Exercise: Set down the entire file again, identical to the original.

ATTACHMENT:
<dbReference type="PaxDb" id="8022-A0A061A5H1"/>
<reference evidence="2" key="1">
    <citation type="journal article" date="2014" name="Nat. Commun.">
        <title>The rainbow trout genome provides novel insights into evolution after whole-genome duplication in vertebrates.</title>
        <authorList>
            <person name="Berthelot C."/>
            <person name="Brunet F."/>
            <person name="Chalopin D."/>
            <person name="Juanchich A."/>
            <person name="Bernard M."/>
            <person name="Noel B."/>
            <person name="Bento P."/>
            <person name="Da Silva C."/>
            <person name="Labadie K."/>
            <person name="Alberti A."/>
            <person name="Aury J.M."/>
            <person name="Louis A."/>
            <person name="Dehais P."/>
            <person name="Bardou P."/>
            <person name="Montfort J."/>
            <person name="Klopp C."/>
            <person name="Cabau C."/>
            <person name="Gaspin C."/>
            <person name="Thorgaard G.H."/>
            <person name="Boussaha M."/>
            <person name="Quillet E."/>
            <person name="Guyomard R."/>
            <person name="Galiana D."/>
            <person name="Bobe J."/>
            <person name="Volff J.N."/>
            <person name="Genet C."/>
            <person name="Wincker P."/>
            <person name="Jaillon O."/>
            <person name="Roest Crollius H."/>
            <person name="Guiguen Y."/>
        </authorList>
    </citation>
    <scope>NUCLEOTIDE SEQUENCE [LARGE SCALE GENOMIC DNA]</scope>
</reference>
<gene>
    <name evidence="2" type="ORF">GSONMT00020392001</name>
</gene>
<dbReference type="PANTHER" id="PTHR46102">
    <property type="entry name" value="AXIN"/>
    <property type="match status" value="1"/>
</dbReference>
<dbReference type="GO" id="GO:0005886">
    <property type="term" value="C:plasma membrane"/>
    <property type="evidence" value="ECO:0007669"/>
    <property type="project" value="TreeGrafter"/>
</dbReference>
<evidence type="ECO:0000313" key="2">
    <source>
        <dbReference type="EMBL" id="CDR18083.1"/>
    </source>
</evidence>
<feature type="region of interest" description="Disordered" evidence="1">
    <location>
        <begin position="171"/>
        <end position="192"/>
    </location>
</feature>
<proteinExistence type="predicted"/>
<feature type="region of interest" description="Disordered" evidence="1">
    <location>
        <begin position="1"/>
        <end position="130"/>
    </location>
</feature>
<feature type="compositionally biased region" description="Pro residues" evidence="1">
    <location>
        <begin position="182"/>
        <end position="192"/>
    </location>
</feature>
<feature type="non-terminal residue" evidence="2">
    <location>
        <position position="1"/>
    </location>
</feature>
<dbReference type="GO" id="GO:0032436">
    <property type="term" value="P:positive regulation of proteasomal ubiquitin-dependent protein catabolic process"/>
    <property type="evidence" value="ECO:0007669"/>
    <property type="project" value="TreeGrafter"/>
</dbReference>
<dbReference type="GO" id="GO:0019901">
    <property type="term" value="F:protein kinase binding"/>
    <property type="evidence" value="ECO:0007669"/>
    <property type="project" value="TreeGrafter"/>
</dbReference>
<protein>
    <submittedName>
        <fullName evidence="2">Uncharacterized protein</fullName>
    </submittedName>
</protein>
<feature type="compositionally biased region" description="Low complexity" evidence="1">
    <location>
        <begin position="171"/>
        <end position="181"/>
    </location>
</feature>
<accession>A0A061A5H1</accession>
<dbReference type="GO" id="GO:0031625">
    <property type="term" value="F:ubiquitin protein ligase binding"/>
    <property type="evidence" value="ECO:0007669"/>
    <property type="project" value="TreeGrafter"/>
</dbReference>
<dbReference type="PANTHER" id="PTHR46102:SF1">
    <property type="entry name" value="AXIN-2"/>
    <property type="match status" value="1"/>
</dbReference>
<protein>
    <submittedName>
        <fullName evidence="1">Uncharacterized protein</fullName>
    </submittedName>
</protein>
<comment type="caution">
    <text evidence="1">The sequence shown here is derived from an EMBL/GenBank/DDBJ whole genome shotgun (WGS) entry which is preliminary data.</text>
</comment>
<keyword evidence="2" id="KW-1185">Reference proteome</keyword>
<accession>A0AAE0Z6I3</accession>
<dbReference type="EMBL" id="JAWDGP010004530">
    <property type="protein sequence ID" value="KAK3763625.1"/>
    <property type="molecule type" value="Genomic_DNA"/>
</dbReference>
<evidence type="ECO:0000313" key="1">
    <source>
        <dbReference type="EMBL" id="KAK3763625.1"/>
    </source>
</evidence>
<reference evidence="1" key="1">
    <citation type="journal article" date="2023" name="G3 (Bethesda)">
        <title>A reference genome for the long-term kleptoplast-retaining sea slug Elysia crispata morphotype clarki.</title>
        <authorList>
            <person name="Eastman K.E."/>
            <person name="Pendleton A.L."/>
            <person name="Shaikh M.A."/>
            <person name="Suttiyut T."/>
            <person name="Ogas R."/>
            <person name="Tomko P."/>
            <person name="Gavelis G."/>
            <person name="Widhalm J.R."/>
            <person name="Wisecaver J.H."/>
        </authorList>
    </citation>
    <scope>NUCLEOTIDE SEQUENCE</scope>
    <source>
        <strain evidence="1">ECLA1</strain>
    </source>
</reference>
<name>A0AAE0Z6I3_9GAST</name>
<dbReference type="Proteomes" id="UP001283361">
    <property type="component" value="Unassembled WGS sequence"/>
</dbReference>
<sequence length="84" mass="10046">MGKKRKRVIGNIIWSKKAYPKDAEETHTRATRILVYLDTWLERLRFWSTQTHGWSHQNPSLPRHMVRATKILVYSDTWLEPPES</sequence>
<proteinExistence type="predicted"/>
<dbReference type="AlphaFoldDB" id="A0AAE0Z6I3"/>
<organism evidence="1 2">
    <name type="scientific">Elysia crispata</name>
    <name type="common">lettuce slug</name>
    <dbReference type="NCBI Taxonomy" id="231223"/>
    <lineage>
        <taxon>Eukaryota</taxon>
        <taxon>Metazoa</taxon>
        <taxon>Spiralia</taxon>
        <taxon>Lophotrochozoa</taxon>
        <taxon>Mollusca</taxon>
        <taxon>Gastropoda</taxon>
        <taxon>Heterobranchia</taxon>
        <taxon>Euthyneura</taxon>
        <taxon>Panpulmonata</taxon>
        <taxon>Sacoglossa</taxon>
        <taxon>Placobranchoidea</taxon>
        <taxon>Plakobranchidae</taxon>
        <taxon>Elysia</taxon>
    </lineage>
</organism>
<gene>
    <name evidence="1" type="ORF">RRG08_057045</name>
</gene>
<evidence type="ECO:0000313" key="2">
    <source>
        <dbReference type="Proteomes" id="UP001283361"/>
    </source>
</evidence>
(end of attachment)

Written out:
<dbReference type="PaxDb" id="8022-A0A061A5H1"/>
<reference evidence="2" key="1">
    <citation type="journal article" date="2014" name="Nat. Commun.">
        <title>The rainbow trout genome provides novel insights into evolution after whole-genome duplication in vertebrates.</title>
        <authorList>
            <person name="Berthelot C."/>
            <person name="Brunet F."/>
            <person name="Chalopin D."/>
            <person name="Juanchich A."/>
            <person name="Bernard M."/>
            <person name="Noel B."/>
            <person name="Bento P."/>
            <person name="Da Silva C."/>
            <person name="Labadie K."/>
            <person name="Alberti A."/>
            <person name="Aury J.M."/>
            <person name="Louis A."/>
            <person name="Dehais P."/>
            <person name="Bardou P."/>
            <person name="Montfort J."/>
            <person name="Klopp C."/>
            <person name="Cabau C."/>
            <person name="Gaspin C."/>
            <person name="Thorgaard G.H."/>
            <person name="Boussaha M."/>
            <person name="Quillet E."/>
            <person name="Guyomard R."/>
            <person name="Galiana D."/>
            <person name="Bobe J."/>
            <person name="Volff J.N."/>
            <person name="Genet C."/>
            <person name="Wincker P."/>
            <person name="Jaillon O."/>
            <person name="Roest Crollius H."/>
            <person name="Guiguen Y."/>
        </authorList>
    </citation>
    <scope>NUCLEOTIDE SEQUENCE [LARGE SCALE GENOMIC DNA]</scope>
</reference>
<gene>
    <name evidence="2" type="ORF">GSONMT00020392001</name>
</gene>
<dbReference type="PANTHER" id="PTHR46102">
    <property type="entry name" value="AXIN"/>
    <property type="match status" value="1"/>
</dbReference>
<dbReference type="GO" id="GO:0005886">
    <property type="term" value="C:plasma membrane"/>
    <property type="evidence" value="ECO:0007669"/>
    <property type="project" value="TreeGrafter"/>
</dbReference>
<evidence type="ECO:0000313" key="2">
    <source>
        <dbReference type="EMBL" id="CDR18083.1"/>
    </source>
</evidence>
<feature type="region of interest" description="Disordered" evidence="1">
    <location>
        <begin position="171"/>
        <end position="192"/>
    </location>
</feature>
<proteinExistence type="predicted"/>
<feature type="region of interest" description="Disordered" evidence="1">
    <location>
        <begin position="1"/>
        <end position="130"/>
    </location>
</feature>
<feature type="compositionally biased region" description="Pro residues" evidence="1">
    <location>
        <begin position="182"/>
        <end position="192"/>
    </location>
</feature>
<feature type="non-terminal residue" evidence="2">
    <location>
        <position position="1"/>
    </location>
</feature>
<dbReference type="GO" id="GO:0032436">
    <property type="term" value="P:positive regulation of proteasomal ubiquitin-dependent protein catabolic process"/>
    <property type="evidence" value="ECO:0007669"/>
    <property type="project" value="TreeGrafter"/>
</dbReference>
<dbReference type="GO" id="GO:0019901">
    <property type="term" value="F:protein kinase binding"/>
    <property type="evidence" value="ECO:0007669"/>
    <property type="project" value="TreeGrafter"/>
</dbReference>
<protein>
    <submittedName>
        <fullName evidence="2">Uncharacterized protein</fullName>
    </submittedName>
</protein>
<feature type="compositionally biased region" description="Low complexity" evidence="1">
    <location>
        <begin position="171"/>
        <end position="181"/>
    </location>
</feature>
<accession>A0A061A5H1</accession>
<dbReference type="GO" id="GO:0031625">
    <property type="term" value="F:ubiquitin protein ligase binding"/>
    <property type="evidence" value="ECO:0007669"/>
    <property type="project" value="TreeGrafter"/>
</dbReference>
<dbReference type="PANTHER" id="PTHR46102:SF1">
    <property type="entry name" value="AXIN-2"/>
    <property type="match status" value="1"/>
</dbReference>
<protein>
    <submittedName>
        <fullName evidence="1">Uncharacterized protein</fullName>
    </submittedName>
</protein>
<comment type="caution">
    <text evidence="1">The sequence shown here is derived from an EMBL/GenBank/DDBJ whole genome shotgun (WGS) entry which is preliminary data.</text>
</comment>
<keyword evidence="2" id="KW-1185">Reference proteome</keyword>
<accession>A0AAE0Z6I3</accession>
<dbReference type="EMBL" id="JAWDGP010004530">
    <property type="protein sequence ID" value="KAK3763625.1"/>
    <property type="molecule type" value="Genomic_DNA"/>
</dbReference>
<evidence type="ECO:0000313" key="1">
    <source>
        <dbReference type="EMBL" id="KAK3763625.1"/>
    </source>
</evidence>
<reference evidence="1" key="1">
    <citation type="journal article" date="2023" name="G3 (Bethesda)">
        <title>A reference genome for the long-term kleptoplast-retaining sea slug Elysia crispata morphotype clarki.</title>
        <authorList>
            <person name="Eastman K.E."/>
            <person name="Pendleton A.L."/>
            <person name="Shaikh M.A."/>
            <person name="Suttiyut T."/>
            <person name="Ogas R."/>
            <person name="Tomko P."/>
            <person name="Gavelis G."/>
            <person name="Widhalm J.R."/>
            <person name="Wisecaver J.H."/>
        </authorList>
    </citation>
    <scope>NUCLEOTIDE SEQUENCE</scope>
    <source>
        <strain evidence="1">ECLA1</strain>
    </source>
</reference>
<name>A0AAE0Z6I3_9GAST</name>
<dbReference type="Proteomes" id="UP001283361">
    <property type="component" value="Unassembled WGS sequence"/>
</dbReference>
<sequence length="84" mass="10046">MGKKRKRVIGNIIWSKKAYPKDAEETHTRATRILVYLDTWLERLRFWSTQTHGWSHQNPSLPRHMVRATKILVYSDTWLEPPES</sequence>
<proteinExistence type="predicted"/>
<dbReference type="AlphaFoldDB" id="A0AAE0Z6I3"/>
<organism evidence="1 2">
    <name type="scientific">Elysia crispata</name>
    <name type="common">lettuce slug</name>
    <dbReference type="NCBI Taxonomy" id="231223"/>
    <lineage>
        <taxon>Eukaryota</taxon>
        <taxon>Metazoa</taxon>
        <taxon>Spiralia</taxon>
        <taxon>Lophotrochozoa</taxon>
        <taxon>Mollusca</taxon>
        <taxon>Gastropoda</taxon>
        <taxon>Heterobranchia</taxon>
        <taxon>Euthyneura</taxon>
        <taxon>Panpulmonata</taxon>
        <taxon>Sacoglossa</taxon>
        <taxon>Placobranchoidea</taxon>
        <taxon>Plakobranchidae</taxon>
        <taxon>Elysia</taxon>
    </lineage>
</organism>
<gene>
    <name evidence="1" type="ORF">RRG08_057045</name>
</gene>
<evidence type="ECO:0000313" key="2">
    <source>
        <dbReference type="Proteomes" id="UP001283361"/>
    </source>
</evidence>